IRONS - IRONS - IRONS!

So you say you collect….what?  Pressing Irons!
How can that be?  – How many are there?
Hundreds?  Thousands?  Even more!  Educate me please.

The Evolution of the Pressing Iron

By: Lani Czyzewski

As seen in The Antique Shoppe Newspaper, October 2006


Crownall-English about the late 1800's


Sad Iron from the Ober Brothers Manufacturing Company - about 1900

Chinese Pan Iron from 1800-1850

Crank Fluter - patented in 1880

Smoothing Board - early 1800's

Alcohol iron - German patent 1897

The people of China began using long-handled brass pans filled with charcoal over one thousand years ago to press their silk.  Since that time, a wide variety of irons have been developed in the attempt to find a solution to the problem of how to heat an iron efficiently -- and protect both the user and the cloth against burns.  Smoothing Stones have been around since the 8th and 9th century and are known as the earliest western ironing devices, looking somewhat like large mushrooms. 

“Necessity is the mother of invention” rings true when it comes to ironing.  The ruff collar became popular in mid-1500 in Spain and France.  Development was begun using starched cloth and a heated Goffering Iron.  The decorated ruff was labor intensive and expensive so a practical use for making pleats was being sought.   

In the 1600’s, 1700’s and 1800’s Linen Presses were widely used.  The smoothing board was popular in Scandinavian Countries as early as the 1600’s.  Women who took in washing hung the board outside their home with their names and the types of washing they did. 

The box iron was made first by the Danes in the late 1600’s and had many advantages.  This pressing iron had a cavity with a lug that held heat longer than most irons.  The lug, with its ability to be removed, kept the pressing surface clean. 

The Sad Iron was developed beginning in the 1800’s.  The most common early irons were cast in one piece and weighed from five to seven pounds... many irons used by tailors and commercial cleaners often weighed as much as 20 pounds!  Found abundantly in every country home, they were heated on cast iron stoves.  They are commonly called "flat" or "sad" irons.  "Sad" is an archaic word meaning "dense" or "heavy."

The composition varied over the years, from wood (without heat), iron, porcelain, to Bakelite or agate coating and soapstone.  Much of the development centered around reducing the heat on the handle, which led to a revolutionary invention by Mary Potts -- removable handles.  Mary Potts received a series of patents for variations on her iron where the body of the iron was cast hollow and later filled with material that was a non-conductor of heat, such as plaster of Paris, cement, or clay.  Mrs. Potts claimed in her patent that this material held the heat longer so that more garments could be ironed without reheating the iron.  The removable handle made it possible to have other irons heating while one was being used.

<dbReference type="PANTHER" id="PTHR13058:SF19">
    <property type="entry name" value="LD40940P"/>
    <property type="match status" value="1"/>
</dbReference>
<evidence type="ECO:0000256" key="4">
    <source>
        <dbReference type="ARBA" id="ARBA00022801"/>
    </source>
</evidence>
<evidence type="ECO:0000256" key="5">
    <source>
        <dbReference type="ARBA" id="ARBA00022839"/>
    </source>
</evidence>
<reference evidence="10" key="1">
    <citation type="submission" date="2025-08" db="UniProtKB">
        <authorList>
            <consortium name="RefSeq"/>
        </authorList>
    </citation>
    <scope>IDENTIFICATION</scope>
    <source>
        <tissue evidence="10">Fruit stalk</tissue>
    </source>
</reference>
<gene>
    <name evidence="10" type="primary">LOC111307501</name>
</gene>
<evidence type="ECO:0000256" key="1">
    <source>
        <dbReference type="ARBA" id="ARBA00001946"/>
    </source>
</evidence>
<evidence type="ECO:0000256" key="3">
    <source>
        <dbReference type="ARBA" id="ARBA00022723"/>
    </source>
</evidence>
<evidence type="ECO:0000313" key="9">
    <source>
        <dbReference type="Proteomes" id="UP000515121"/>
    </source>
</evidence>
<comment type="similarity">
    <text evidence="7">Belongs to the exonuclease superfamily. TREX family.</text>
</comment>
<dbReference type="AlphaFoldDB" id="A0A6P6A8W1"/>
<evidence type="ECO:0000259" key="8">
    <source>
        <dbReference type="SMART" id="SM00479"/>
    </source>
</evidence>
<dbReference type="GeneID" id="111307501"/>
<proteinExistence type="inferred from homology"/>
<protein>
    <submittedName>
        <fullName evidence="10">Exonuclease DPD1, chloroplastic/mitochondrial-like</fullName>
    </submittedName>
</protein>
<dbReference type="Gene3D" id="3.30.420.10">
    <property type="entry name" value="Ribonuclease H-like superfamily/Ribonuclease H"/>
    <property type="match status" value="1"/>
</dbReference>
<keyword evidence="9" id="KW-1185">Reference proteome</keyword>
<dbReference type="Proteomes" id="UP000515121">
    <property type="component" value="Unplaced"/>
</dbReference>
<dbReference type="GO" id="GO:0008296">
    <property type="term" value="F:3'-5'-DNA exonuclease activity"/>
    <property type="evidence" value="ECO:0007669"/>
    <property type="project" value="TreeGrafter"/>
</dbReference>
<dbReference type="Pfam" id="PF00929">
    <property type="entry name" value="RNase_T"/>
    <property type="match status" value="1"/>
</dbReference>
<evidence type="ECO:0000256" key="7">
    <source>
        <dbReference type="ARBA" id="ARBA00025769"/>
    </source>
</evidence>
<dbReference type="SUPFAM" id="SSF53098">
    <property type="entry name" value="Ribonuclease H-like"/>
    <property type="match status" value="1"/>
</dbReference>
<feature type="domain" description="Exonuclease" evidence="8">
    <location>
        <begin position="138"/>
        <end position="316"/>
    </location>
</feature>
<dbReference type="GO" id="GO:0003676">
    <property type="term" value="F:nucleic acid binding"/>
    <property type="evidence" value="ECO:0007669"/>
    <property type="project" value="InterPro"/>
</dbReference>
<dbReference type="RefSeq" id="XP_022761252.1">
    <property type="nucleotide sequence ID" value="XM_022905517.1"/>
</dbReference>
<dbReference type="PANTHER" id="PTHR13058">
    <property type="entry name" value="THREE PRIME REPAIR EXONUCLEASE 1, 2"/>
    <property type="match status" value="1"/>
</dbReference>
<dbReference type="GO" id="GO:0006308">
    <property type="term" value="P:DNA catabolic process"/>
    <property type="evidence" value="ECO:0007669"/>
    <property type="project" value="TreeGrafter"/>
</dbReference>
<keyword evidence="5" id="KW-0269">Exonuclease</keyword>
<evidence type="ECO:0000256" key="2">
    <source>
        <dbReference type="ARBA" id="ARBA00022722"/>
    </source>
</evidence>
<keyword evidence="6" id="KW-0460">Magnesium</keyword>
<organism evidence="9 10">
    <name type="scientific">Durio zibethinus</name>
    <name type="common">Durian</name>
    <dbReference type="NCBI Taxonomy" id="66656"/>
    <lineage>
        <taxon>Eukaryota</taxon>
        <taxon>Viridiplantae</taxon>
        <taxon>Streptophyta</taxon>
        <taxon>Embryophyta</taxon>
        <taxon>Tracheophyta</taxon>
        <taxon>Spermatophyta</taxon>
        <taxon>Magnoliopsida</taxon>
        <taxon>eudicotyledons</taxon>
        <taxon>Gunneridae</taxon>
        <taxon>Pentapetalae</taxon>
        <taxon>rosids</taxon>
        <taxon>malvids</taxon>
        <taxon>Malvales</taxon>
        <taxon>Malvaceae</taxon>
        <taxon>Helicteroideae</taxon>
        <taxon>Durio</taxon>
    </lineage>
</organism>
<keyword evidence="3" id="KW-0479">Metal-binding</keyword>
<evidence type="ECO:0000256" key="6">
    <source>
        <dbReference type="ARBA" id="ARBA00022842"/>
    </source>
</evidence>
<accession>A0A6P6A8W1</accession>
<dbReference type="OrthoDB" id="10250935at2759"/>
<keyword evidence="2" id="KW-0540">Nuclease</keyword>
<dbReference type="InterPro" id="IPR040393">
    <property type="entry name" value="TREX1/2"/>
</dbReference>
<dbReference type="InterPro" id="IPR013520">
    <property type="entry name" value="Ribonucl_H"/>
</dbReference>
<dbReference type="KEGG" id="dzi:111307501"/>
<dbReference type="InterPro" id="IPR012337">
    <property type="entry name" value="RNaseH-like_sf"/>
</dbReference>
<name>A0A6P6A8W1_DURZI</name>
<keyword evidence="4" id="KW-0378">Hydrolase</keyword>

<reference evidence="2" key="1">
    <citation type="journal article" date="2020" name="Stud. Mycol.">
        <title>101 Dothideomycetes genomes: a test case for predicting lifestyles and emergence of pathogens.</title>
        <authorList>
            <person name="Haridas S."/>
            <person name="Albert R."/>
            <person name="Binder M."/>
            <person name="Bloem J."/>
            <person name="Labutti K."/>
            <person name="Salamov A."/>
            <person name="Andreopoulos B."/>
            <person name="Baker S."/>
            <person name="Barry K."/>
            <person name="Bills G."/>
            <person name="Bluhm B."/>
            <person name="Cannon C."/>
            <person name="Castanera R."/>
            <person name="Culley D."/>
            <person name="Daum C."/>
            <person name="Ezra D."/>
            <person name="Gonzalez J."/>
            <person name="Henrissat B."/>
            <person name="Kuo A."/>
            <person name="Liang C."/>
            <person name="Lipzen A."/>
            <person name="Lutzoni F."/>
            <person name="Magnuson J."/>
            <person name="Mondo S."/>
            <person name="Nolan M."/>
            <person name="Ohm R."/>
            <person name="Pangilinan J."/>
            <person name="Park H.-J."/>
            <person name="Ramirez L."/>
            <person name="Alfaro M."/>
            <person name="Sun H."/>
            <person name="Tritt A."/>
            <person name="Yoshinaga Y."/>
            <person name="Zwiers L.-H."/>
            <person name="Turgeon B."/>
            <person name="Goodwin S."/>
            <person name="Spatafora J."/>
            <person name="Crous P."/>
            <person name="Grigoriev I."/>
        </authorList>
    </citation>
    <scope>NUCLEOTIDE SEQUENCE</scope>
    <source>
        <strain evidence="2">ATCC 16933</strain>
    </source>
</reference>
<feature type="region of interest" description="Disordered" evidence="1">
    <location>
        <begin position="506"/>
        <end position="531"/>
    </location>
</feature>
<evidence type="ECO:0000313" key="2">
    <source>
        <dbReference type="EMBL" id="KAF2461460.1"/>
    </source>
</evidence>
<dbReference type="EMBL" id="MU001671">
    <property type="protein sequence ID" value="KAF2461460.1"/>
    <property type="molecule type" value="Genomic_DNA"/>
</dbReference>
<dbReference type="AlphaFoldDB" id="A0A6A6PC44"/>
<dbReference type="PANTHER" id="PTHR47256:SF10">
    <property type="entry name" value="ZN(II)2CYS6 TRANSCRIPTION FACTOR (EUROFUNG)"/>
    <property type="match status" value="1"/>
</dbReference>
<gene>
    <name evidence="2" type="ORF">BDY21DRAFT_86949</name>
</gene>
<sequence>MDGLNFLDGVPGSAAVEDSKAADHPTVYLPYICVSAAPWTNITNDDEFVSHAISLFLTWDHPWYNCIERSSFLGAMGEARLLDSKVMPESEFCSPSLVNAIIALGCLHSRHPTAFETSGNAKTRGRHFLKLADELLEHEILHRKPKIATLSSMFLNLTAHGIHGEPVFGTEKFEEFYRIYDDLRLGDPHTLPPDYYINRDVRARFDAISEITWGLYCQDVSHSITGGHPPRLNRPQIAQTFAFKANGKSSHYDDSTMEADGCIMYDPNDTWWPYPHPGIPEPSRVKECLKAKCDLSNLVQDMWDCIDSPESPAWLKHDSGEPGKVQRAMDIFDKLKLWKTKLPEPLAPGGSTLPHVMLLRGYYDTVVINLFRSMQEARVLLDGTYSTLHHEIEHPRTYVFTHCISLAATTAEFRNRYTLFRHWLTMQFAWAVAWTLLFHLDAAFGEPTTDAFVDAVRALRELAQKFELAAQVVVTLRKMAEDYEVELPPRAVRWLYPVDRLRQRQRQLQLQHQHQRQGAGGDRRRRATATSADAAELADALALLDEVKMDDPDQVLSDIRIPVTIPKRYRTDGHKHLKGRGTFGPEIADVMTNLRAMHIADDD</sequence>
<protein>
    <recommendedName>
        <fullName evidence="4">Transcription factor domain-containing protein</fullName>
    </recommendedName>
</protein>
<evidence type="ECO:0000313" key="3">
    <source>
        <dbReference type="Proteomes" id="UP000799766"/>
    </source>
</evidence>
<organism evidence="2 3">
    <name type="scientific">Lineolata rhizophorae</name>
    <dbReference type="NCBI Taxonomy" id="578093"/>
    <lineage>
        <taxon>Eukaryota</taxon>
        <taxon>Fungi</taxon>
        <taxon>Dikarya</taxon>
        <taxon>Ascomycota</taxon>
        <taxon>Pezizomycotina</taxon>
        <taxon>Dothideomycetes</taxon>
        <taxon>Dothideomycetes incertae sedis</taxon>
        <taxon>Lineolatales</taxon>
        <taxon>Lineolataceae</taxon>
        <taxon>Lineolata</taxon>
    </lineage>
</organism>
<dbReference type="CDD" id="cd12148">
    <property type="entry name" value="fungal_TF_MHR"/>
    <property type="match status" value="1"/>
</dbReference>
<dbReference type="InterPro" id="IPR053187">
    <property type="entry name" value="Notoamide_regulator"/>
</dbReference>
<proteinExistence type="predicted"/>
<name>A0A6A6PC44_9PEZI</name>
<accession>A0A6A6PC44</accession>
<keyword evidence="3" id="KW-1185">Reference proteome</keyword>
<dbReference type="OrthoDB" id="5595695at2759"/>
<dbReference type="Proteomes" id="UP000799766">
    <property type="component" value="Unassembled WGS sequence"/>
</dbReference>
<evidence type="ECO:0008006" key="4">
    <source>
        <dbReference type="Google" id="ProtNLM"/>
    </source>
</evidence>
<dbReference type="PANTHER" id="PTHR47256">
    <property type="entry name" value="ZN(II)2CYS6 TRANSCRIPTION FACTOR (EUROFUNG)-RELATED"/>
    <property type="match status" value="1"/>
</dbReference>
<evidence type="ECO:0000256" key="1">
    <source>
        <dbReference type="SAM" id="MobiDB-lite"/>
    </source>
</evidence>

There were many different innovations to this necessary household item.  One iron used a shelf where burning charcoal, or a bar of red-hot iron called a "slug," was placed.  Another had an interior compartment where coals burned to ashes before fresh coals were added.  These irons had chimneys that would reach a height of three inches or more, so the fumes and smoke wouldn't dirty the clean clothes. 

The basic sad iron has some examples of fascinating attempts to keep the hand cool.  Handles were slotted and coiled or ventilation and air flow.  These are rare to find today.  Combination irons, capable of doing more than one type of ironing job, reflect the nineteenth century's fascination with inventions and gadgets.  They are found as sad/fluters and charcoal/fluters.  

For ironing ruffles, the fluter had, for the most part, replaced the Goffering Iron by the 1860’s.  Both crank and hand fluters were heated by rods or rectangular lugs.  To save money in the home, functions were combined to pleat and polish in one unit.  There are nearly as many different types of fluters as there are pressing irons.   

Many foundries produced these irons.  One of the largest was the Ober Brothers foundry in Chagrin Falls, Ohio.  Founded in 1873, they became a household name -- their catalogs were printed in four languages and they shipped merchandise all over the world.   

Throughout the centuries many different sources of heat for ironing were used, including charcoal, alcohol, kerosene, gas – and finally electricity.  However, even with the advent of electricity, not all houses were wired and some rural areas still used charcoal, gas, or sad irons.

Although lacking elegance and refinement, old-fashioned irons have warmth of character making them popular collectibles.  

By David Freeze, Lutz, FL
David and his wife Chris have a consignment area at Lani’s Antiques & Collectibles in Temple Terrace, Florida.  All the irons shown in the photographs are part of Dave’s personal collection.


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